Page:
— Ralph Waldo Emerson American philosopher, essayist, and poet 1803 - 1882
„Sow a thought, and you reap an act;
Sow an act, and you reap a habit;
Sow a habit, and you reap a character;
Sow a character, and you reap a destiny.“
Saying published anonymously in The Dayspring, Vol. 10 (1881) by the Unitarian Sunday-School Society, and quoted in Life and Labor (1887) by Smiles; this is most often attributed to George Dana Boardman, at least as early as 1884, but also sometimes attributed to William Makepeace Thackeray as early as 1891, probably because in in Life and Labor Smiles adds a quote by Thackeray right after this one, to Charles Reade in 1903, and to William James as early as 1906, because it appears in his Principles of Psychology (1890).
Quelle: Happy Homes and the Hearts That Make Them
— Charles Reade British writer 1814 - 1884
Possibly a misattribution, ascribed to Reade in Notes and Queries (9th Series) vol. 12, 17 October 1903. It appears (as an un-sourced quotation) in Life and Labor (1887) by Samuel Smiles and in the front of The Power of Womanhood by Ellice Hopkins (1899) htm http://www.gutenberg.org/files/13722/13722-h/13722-h..
Apparently a common saying in 19th century. It has been also attributed to an “old Chinese proverb”, Ralph Waldo Emerson (1803-1882), William Makepeace Thackeray (1811–1863), George Dana Boardman (1828-1903), Frances Elizabeth Caroline Willard (1839-1898), James Allen (1864-1912), Marcus Fabius Quintilianus http://en.wikipedia.org/wiki/Quintilian http://www.worldofquotes.com/author/Quintilian-(Marcus-Fabius-Quintilian)/1/index.html and William James.
No original source has ever been isolated. Its structure strongly reflects that of a ""classical Chinese"" set of aphorisms; and it may have been deliberately constructed in that form, by a non-Chinese, to imply an oriental (and, perhaps, far wiser) origin.
Finally, almost all of those who cite the complete piece:
::We sow a thought and reap an act;
::We sow an act and reap a habit;
::We sow a habit and reap a character;
::We sow a character and reap a destiny.
state that, in their view, it was written to expand an embellish the notion that was expressed at Proverbs XXIII:7 (""For as he thinketh in his heart, so is he"").
— George Boardman the Younger American theologian 1828 - 1903
Reported in Phinneys' Calendar (1878), edited by Andrew Beers.
— Stephen R. Covey, buch The Seven Habits of Highly Effective People
Quelle: The 7 Habits of Highly Effective People
„We are reminded of the principle of sowing this morning. That is whatever you sow you shall reap. If you sow the seeds of harmony, peace and goodwill you will reap the fruits thereof. If you sow the seeds of discord, hatred and injustice you cannot expect to reap good results. A healthy tree bears healthy fruits while the contrary is true of an unhealthy tree.“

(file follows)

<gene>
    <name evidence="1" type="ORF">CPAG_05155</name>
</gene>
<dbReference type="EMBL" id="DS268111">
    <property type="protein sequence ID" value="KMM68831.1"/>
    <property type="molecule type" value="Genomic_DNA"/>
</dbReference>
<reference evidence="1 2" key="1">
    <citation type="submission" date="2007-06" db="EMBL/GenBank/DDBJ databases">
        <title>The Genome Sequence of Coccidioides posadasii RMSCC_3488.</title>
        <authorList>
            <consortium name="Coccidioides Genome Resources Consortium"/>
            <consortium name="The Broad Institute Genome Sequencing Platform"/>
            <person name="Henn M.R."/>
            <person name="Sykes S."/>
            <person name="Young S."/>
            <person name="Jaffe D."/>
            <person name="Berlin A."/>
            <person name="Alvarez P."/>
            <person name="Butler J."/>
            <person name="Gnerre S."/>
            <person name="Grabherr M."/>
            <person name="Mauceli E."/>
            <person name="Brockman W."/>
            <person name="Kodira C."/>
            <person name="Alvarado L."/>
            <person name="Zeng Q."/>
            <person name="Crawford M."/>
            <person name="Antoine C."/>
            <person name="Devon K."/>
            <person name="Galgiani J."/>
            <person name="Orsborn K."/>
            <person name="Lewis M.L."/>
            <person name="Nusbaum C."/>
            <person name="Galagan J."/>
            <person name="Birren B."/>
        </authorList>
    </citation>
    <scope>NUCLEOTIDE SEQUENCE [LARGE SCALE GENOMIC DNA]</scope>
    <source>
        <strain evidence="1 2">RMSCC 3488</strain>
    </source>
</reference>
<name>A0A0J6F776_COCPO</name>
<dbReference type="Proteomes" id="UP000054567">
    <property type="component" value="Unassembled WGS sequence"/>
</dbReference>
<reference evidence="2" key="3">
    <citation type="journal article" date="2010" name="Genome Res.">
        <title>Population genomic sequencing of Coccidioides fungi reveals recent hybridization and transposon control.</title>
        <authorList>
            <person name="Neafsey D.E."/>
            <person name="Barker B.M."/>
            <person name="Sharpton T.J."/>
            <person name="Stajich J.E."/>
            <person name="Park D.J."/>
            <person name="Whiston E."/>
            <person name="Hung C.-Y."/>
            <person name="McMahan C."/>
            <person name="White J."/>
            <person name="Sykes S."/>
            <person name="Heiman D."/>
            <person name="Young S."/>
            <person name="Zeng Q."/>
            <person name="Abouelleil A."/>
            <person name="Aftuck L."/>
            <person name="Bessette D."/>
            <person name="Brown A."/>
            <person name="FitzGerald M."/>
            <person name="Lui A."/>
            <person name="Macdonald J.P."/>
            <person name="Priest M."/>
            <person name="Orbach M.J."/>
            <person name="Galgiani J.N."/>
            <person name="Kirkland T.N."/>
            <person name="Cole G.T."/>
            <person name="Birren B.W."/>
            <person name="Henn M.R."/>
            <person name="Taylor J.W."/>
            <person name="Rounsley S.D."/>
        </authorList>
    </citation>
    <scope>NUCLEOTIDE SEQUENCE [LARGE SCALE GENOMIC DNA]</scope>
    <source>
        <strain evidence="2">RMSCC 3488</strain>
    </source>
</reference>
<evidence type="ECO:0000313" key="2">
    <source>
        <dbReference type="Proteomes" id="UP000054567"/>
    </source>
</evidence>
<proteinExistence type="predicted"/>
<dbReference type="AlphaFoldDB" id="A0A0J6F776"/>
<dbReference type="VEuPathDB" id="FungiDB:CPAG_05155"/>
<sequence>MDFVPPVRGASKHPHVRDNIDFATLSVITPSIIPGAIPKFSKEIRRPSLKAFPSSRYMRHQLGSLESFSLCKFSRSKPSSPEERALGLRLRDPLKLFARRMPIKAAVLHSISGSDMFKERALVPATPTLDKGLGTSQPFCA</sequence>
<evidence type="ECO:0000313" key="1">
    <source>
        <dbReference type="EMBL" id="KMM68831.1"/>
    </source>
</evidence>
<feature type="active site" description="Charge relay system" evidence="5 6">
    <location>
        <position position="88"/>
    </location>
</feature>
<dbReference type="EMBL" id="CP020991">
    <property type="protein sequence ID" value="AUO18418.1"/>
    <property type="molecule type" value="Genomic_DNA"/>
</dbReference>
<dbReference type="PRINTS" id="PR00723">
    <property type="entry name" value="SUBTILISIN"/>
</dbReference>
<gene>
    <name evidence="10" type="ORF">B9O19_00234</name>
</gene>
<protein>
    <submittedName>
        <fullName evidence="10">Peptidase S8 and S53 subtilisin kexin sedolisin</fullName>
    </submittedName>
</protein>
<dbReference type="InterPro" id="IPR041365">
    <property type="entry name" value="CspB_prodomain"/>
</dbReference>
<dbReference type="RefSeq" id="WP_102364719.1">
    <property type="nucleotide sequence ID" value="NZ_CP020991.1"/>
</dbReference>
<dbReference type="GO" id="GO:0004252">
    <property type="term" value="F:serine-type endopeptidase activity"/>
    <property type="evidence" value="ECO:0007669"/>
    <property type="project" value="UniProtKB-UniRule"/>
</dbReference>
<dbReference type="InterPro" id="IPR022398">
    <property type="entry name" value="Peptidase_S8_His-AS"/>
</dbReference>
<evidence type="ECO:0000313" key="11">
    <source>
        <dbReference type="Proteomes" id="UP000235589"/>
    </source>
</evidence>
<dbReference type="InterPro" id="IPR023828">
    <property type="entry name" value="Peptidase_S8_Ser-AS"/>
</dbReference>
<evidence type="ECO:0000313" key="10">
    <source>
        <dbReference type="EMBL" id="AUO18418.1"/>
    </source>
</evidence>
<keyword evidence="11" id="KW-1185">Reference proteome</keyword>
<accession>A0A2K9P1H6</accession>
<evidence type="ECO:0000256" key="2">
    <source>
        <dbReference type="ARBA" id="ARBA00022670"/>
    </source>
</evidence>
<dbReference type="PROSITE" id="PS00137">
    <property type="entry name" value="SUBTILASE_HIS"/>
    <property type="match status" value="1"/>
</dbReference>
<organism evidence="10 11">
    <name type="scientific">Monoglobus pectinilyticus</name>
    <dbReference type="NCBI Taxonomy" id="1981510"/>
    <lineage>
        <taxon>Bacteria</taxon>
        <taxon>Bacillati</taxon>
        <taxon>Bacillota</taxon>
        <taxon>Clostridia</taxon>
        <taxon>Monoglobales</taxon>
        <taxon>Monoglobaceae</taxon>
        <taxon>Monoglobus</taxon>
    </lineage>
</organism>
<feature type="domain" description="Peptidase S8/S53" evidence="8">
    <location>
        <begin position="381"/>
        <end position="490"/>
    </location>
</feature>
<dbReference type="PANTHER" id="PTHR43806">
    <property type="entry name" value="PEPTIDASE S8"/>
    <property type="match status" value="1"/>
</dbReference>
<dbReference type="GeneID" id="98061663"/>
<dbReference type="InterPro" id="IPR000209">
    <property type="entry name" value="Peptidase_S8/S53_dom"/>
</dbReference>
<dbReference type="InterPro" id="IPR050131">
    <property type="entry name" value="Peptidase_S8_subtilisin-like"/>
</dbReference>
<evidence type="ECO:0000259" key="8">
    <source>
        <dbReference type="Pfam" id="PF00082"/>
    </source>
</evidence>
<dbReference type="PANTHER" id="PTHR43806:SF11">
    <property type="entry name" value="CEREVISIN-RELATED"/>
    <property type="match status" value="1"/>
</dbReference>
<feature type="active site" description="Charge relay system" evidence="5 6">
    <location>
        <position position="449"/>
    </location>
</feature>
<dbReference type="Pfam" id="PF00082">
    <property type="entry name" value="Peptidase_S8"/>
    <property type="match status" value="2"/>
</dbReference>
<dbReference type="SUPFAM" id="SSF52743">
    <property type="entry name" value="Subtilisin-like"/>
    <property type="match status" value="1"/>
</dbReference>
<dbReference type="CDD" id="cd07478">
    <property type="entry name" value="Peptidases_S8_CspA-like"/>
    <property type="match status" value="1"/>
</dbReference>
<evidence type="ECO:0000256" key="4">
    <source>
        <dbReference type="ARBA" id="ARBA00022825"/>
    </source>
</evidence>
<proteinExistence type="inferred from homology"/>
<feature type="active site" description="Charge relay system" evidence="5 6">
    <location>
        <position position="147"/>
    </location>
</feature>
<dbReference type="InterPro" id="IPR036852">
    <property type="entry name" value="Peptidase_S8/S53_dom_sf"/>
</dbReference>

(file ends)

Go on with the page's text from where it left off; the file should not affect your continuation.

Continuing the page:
— Josefa Iloilo President of Fiji 1920 - 2011
Opening address to the National Day of Prayer in Suva, 15 May 2005 (excerpts) http://www.fiji.gov.fj/publish/page_4607.shtml
— Nick Cave Australian musician 1957
Song lyrics, The Firstborn Is Dead (1985), Tupelo
„You reap what you sow — not something else, but that. An act of love makes the soul more loving. A deed of humbleness deepens humbleness. The thing reaped is the very thing sown, multiplied a hundred fold. You have sown a seed of life, you reap life everlasting.“
— Frederick William Robertson British writer and theologian 1816 - 1853
Quelle: Dictionary of Burning Words of Brilliant Writers (1895), P. 211.
— Arthur Travers Harris Royal Air Force air marshal 1892 - 1984
Statement of 1942, at the start of the bombing campaign against Germany, as quoted in "Sir Arthur Harris & The Lancaster Bomber" at The British Postal Museum and Archive http://postalheritage.org.uk/page/ww2stamps-bomberharris
Kontext: The Nazis entered this war under the rather childish delusion that they were going to bomb everyone else, and nobody was going to bomb them. At Rotterdam, London, Warsaw, and half a hundred other places, they put their rather naive theory into operation. They sowed the wind, and now they are going to reap the whirlwind.
— Thomas Fuller (writer) British physician, preacher, and intellectual 1654 - 1734
Introductio ad prudentiam: Part II (1727), Gnomologia (1732)
— Ian Paisley Politician and former church minister 1926 - 2014
After been forcibly carried out from the Assembly building by police(1986)http://news.bbc.co.uk/onthisday/hi/dates/stories/june/24/newsid_2519000/2519077.stm
— Joseph Murphy American writer 1898 - 1981
Quelle: The Power of Your Subconscious Mind -
— Chitra Banerjee Divakaruni novelist, short story writer, poet, and essayist 1956
Quelle: The Palace of Illusions
— Madison Cawein poet from Louisville, Kentucky 1865 - 1914
Bartlett's Familiar Quotations (1919)